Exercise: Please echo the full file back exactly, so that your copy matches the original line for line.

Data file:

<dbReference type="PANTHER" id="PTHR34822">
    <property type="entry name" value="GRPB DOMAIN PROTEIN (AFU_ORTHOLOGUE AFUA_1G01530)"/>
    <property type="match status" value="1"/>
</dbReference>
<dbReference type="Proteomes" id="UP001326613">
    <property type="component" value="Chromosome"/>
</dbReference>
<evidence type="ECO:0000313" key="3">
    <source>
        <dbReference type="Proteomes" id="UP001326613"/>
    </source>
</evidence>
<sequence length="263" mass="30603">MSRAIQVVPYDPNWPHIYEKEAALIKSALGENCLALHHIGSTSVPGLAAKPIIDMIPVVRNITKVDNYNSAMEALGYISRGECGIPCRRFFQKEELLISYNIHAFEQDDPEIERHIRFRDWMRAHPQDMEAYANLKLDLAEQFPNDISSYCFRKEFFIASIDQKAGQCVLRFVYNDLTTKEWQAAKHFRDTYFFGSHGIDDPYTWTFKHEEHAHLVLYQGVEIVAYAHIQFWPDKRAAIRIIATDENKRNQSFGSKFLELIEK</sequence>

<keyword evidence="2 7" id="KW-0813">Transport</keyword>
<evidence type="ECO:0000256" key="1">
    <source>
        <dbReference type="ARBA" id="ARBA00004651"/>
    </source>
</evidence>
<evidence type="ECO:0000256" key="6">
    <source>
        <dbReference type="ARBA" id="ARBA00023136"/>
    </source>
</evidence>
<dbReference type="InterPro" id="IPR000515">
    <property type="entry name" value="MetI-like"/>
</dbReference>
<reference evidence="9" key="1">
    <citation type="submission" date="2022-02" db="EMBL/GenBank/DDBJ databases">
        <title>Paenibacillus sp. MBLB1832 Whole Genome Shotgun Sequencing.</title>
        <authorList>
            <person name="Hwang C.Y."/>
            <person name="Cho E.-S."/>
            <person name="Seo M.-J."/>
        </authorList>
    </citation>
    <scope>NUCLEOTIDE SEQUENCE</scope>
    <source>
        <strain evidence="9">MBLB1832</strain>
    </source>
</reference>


<dbReference type="PANTHER" id="PTHR34822">
    <property type="entry name" value="GRPB DOMAIN PROTEIN (AFU_ORTHOLOGUE AFUA_1G01530)"/>
    <property type="match status" value="1"/>
</dbReference>
<dbReference type="Proteomes" id="UP001326613">
    <property type="component" value="Chromosome"/>
</dbReference>
<evidence type="ECO:0000313" key="3">
    <source>
        <dbReference type="Proteomes" id="UP001326613"/>
    </source>
</evidence>
<sequence length="263" mass="30603">MSRAIQVVPYDPNWPHIYEKEAALIKSALGENCLALHHIGSTSVPGLAAKPIIDMIPVVRNITKVDNYNSAMEALGYISRGECGIPCRRFFQKEELLISYNIHAFEQDDPEIERHIRFRDWMRAHPQDMEAYANLKLDLAEQFPNDISSYCFRKEFFIASIDQKAGQCVLRFVYNDLTTKEWQAAKHFRDTYFFGSHGIDDPYTWTFKHEEHAHLVLYQGVEIVAYAHIQFWPDKRAAIRIIATDENKRNQSFGSKFLELIEK</sequence>

<keyword evidence="2 7" id="KW-0813">Transport</keyword>
<evidence type="ECO:0000256" key="1">
    <source>
        <dbReference type="ARBA" id="ARBA00004651"/>
    </source>
</evidence>
<evidence type="ECO:0000256" key="6">
    <source>
        <dbReference type="ARBA" id="ARBA00023136"/>
    </source>
</evidence>
<dbReference type="InterPro" id="IPR000515">
    <property type="entry name" value="MetI-like"/>
</dbReference>
<reference evidence="9" key="1">
    <citation type="submission" date="2022-02" db="EMBL/GenBank/DDBJ databases">
        <title>Paenibacillus sp. MBLB1832 Whole Genome Shotgun Sequencing.</title>
        <authorList>
            <person name="Hwang C.Y."/>
            <person name="Cho E.-S."/>
            <person name="Seo M.-J."/>
        </authorList>
    </citation>
    <scope>NUCLEOTIDE SEQUENCE</scope>
    <source>
        <strain evidence="9">MBLB1832</strain>
    </source>
</reference>